Lamenting “an epidemic” of deaths by people who jump in front of South Florida’s new fast-moving trains, Brightline President Patrick Goddard said the company is boosting its efforts to prevent suicides.
In an attempt to head off suicides by train, Brightline has installed infrared fences and warning signs along its tracks. The company also has hosted public-awareness events, Goddard said.
“In spite of this, the incidents are still occurring,“ Goddard said at a news conference Wednesday in Delray Beach. “It’s not enough. We need to look to do more.”
State Rep. Mike Caruso, R-Delray Beach, last month introduced a bill seeking $500,000 in state funding for efforts to reduce suicide by train. The money would support the 211 Palm Beach/Treasure Coast Helpline, a service for people suffering mental health issues.
Brightline said it would contribute $150,000 to 211.
“We want to look for a way to intercept people who are feeling low, are in a bad place, before they approach the train tracks,” Goddard said.
Brightline operates the deadliest train among the nation’s 821 railroads, according to an analysis of Federal Railroad Administration data by The Associated Press. Since the for-profit service began operating, it has experienced deaths at a rate of more than one a month — and about one for every 29,000 miles the trains have traveled.
None of Brightline’s deaths were caused by crew error or faulty equipment, according to law enforcement and federal reports. The majority have been suicides, while most others involved impatient motorists, pedestrians or bicyclists who misjudged the trains’ speed and ignored bells, gates or other warnings. Drugs, alcohol or both have been found in many victims’ systems.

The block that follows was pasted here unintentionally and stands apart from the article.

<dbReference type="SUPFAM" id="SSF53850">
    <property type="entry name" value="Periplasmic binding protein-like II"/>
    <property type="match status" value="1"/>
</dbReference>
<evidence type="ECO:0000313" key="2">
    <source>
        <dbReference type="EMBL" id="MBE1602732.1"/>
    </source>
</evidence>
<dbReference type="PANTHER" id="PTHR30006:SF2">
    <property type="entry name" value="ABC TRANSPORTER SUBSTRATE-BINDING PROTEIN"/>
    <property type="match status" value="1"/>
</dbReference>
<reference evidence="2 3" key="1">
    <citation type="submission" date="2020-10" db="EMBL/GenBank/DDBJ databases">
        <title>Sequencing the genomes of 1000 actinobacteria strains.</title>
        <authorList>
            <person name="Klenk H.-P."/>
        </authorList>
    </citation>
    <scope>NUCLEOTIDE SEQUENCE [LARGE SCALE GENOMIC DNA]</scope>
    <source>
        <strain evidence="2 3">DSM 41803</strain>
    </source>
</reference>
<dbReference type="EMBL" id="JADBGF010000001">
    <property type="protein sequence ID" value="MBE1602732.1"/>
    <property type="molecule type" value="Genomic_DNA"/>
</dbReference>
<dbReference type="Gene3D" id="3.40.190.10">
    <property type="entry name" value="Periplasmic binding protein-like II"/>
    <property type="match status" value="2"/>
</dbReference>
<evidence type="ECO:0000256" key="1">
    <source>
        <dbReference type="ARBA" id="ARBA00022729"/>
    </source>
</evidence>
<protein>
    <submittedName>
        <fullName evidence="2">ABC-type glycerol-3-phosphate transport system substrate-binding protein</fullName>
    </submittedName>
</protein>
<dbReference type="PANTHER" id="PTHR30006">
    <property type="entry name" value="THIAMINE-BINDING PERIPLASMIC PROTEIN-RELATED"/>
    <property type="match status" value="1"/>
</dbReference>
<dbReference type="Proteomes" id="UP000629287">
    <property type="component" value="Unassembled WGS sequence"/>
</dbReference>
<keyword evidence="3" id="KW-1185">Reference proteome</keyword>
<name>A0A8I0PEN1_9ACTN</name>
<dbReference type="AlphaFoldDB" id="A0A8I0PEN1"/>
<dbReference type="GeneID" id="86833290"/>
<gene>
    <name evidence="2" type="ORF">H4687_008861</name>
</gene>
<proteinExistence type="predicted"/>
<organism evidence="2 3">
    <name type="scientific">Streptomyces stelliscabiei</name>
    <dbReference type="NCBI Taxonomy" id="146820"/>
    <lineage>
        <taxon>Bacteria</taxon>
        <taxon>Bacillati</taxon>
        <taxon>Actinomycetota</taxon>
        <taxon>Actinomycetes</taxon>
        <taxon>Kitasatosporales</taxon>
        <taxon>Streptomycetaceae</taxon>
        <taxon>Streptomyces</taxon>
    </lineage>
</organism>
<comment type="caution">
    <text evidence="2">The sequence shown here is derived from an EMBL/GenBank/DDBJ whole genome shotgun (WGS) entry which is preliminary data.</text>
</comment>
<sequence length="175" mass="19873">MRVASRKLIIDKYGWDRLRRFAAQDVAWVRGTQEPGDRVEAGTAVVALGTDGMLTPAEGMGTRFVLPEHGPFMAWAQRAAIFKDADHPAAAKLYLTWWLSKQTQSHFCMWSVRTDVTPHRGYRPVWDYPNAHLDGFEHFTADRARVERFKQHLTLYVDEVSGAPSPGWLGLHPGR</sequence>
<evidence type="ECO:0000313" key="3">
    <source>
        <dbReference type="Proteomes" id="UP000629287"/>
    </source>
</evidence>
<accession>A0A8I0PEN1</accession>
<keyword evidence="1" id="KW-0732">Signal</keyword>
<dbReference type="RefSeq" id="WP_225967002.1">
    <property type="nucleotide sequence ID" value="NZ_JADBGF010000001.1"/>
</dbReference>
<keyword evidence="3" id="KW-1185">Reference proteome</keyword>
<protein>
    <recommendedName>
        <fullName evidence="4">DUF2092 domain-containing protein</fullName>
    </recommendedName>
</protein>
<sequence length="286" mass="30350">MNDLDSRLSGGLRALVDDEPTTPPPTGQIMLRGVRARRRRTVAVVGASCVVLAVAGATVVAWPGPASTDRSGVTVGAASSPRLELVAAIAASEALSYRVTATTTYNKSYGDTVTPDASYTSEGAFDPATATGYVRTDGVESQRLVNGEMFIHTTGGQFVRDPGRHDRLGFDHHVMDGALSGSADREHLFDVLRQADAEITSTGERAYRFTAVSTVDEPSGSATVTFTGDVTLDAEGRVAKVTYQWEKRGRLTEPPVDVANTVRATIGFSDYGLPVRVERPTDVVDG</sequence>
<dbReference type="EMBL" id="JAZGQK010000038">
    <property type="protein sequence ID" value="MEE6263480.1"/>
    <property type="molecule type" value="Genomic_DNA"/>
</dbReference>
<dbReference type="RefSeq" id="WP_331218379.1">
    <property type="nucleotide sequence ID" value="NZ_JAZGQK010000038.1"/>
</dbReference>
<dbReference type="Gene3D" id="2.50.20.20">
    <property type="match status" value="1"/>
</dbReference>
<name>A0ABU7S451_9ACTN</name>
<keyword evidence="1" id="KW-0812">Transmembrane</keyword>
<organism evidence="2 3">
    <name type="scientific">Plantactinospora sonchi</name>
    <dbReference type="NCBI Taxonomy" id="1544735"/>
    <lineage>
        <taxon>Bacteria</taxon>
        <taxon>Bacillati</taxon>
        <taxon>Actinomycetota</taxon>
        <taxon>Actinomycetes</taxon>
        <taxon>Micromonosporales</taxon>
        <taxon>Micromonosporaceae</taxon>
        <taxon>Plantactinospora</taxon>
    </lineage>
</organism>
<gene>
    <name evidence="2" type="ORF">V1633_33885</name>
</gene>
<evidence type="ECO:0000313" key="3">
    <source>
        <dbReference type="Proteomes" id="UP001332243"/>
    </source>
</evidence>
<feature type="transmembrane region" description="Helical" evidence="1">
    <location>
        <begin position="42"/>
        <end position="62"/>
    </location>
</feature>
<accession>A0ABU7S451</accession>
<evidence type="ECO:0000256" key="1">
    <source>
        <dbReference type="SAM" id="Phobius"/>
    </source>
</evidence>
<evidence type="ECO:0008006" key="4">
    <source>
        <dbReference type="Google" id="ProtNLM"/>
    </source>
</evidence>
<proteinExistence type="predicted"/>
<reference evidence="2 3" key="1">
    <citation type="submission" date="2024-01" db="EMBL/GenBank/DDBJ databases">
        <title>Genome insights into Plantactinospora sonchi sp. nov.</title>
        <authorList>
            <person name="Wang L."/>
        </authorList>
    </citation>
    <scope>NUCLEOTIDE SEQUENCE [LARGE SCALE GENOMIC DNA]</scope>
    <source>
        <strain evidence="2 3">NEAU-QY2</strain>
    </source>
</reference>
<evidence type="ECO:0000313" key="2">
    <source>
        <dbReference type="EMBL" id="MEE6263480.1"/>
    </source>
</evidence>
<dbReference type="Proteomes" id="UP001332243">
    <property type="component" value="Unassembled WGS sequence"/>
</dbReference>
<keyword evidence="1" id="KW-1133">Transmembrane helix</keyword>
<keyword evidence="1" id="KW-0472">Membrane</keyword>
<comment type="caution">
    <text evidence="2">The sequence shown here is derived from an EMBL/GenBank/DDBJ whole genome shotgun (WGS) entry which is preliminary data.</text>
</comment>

The company is working with suicide prevention groups and will experiment with infrared motion detectors and drones to patrol tracks. The drones will have cameras to spot people lingering, as those contemplating suicide often do, and speakers through which drone monitors can speak with them. The monitors also will alert police and warn engineers.
Brightline also is erecting fences and plant barriers in problem areas, putting up four-way gates at major road crossings and talking with cities about eliminating side-street crossings. Signs advertising suicide prevention hotlines will be posted.
Suicides are devastating for Brightline’s crews, Goddard said. A moving train needs at least 1,500 feet to stop, and conductors have no hope of avoiding a collision with a suicidal person.
The trauma of driving a train used in a suicide leaves crews the “walking wounded,” Goddard said.
“We want the number to be zero, and we won’t rest until we get there,” Goddard said.
Brightline, which is rebranding as Virgin Trains USA in partnership with British billionaire Richard Branson, runs about 17 trains each way daily between Miami and West Palm Beach – 67 miles – and plans to expand another 170 miles to Orlando by 2022. On the new stretch, trains will reach speeds of 125 mph when they travel through less densely populated farmland.
Also in 2020, Virgin Trains plans to open a line connecting Southern California and Las Vegas, with top speeds of 150 mph. It hopes to add service in Texas and other states.
Brightline is a subsidiary of Fortress Investment Group LLC. New York-based Fortress has a management contract with Gannett Co., Inc., the ultimate parent of the publisher of The Palm Beach Post.